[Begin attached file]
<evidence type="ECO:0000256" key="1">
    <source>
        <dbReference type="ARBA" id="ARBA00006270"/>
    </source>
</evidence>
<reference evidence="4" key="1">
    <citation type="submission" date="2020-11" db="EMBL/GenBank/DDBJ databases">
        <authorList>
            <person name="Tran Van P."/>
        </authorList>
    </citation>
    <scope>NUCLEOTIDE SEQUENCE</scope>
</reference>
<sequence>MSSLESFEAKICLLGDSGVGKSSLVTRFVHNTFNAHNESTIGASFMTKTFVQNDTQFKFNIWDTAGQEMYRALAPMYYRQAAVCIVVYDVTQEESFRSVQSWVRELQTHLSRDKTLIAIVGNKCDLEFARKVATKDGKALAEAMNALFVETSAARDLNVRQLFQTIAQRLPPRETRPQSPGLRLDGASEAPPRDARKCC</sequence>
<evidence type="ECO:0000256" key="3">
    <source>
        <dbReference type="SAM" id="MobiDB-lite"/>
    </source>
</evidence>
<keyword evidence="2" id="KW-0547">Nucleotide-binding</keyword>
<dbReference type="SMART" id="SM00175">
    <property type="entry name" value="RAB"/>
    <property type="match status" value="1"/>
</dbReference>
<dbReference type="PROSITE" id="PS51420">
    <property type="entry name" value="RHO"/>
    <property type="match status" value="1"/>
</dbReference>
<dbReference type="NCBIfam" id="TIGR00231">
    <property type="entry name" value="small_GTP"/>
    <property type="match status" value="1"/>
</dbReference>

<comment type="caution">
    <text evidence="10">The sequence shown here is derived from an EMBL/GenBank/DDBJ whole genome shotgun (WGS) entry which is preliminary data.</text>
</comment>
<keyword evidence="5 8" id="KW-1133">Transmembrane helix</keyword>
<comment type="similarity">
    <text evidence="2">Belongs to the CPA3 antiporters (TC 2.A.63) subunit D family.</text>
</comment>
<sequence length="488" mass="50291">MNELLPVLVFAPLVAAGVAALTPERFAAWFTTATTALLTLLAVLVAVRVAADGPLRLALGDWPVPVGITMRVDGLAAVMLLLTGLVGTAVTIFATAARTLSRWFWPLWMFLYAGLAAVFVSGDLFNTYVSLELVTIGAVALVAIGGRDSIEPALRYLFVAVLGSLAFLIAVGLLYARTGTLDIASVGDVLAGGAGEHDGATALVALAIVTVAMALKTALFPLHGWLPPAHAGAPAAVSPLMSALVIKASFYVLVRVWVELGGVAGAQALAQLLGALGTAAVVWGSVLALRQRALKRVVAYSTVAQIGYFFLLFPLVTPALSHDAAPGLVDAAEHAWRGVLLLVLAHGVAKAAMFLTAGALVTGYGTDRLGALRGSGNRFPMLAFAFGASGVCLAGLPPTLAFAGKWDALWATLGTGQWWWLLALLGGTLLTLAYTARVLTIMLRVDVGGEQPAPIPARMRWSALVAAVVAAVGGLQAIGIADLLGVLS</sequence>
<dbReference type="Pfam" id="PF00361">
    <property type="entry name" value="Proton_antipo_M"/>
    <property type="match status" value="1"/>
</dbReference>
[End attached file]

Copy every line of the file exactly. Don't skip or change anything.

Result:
<evidence type="ECO:0000256" key="1">
    <source>
        <dbReference type="ARBA" id="ARBA00006270"/>
    </source>
</evidence>
<reference evidence="4" key="1">
    <citation type="submission" date="2020-11" db="EMBL/GenBank/DDBJ databases">
        <authorList>
            <person name="Tran Van P."/>
        </authorList>
    </citation>
    <scope>NUCLEOTIDE SEQUENCE</scope>
</reference>
<sequence>MSSLESFEAKICLLGDSGVGKSSLVTRFVHNTFNAHNESTIGASFMTKTFVQNDTQFKFNIWDTAGQEMYRALAPMYYRQAAVCIVVYDVTQEESFRSVQSWVRELQTHLSRDKTLIAIVGNKCDLEFARKVATKDGKALAEAMNALFVETSAARDLNVRQLFQTIAQRLPPRETRPQSPGLRLDGASEAPPRDARKCC</sequence>
<evidence type="ECO:0000256" key="3">
    <source>
        <dbReference type="SAM" id="MobiDB-lite"/>
    </source>
</evidence>
<keyword evidence="2" id="KW-0547">Nucleotide-binding</keyword>
<dbReference type="SMART" id="SM00175">
    <property type="entry name" value="RAB"/>
    <property type="match status" value="1"/>
</dbReference>
<dbReference type="PROSITE" id="PS51420">
    <property type="entry name" value="RHO"/>
    <property type="match status" value="1"/>
</dbReference>
<dbReference type="NCBIfam" id="TIGR00231">
    <property type="entry name" value="small_GTP"/>
    <property type="match status" value="1"/>
</dbReference>

<comment type="caution">
    <text evidence="10">The sequence shown here is derived from an EMBL/GenBank/DDBJ whole genome shotgun (WGS) entry which is preliminary data.</text>
</comment>
<keyword evidence="5 8" id="KW-1133">Transmembrane helix</keyword>
<comment type="similarity">
    <text evidence="2">Belongs to the CPA3 antiporters (TC 2.A.63) subunit D family.</text>
</comment>
<sequence length="488" mass="50291">MNELLPVLVFAPLVAAGVAALTPERFAAWFTTATTALLTLLAVLVAVRVAADGPLRLALGDWPVPVGITMRVDGLAAVMLLLTGLVGTAVTIFATAARTLSRWFWPLWMFLYAGLAAVFVSGDLFNTYVSLELVTIGAVALVAIGGRDSIEPALRYLFVAVLGSLAFLIAVGLLYARTGTLDIASVGDVLAGGAGEHDGATALVALAIVTVAMALKTALFPLHGWLPPAHAGAPAAVSPLMSALVIKASFYVLVRVWVELGGVAGAQALAQLLGALGTAAVVWGSVLALRQRALKRVVAYSTVAQIGYFFLLFPLVTPALSHDAAPGLVDAAEHAWRGVLLLVLAHGVAKAAMFLTAGALVTGYGTDRLGALRGSGNRFPMLAFAFGASGVCLAGLPPTLAFAGKWDALWATLGTGQWWWLLALLGGTLLTLAYTARVLTIMLRVDVGGEQPAPIPARMRWSALVAAVVAAVGGLQAIGIADLLGVLS</sequence>
<dbReference type="Pfam" id="PF00361">
    <property type="entry name" value="Proton_antipo_M"/>
    <property type="match status" value="1"/>
</dbReference>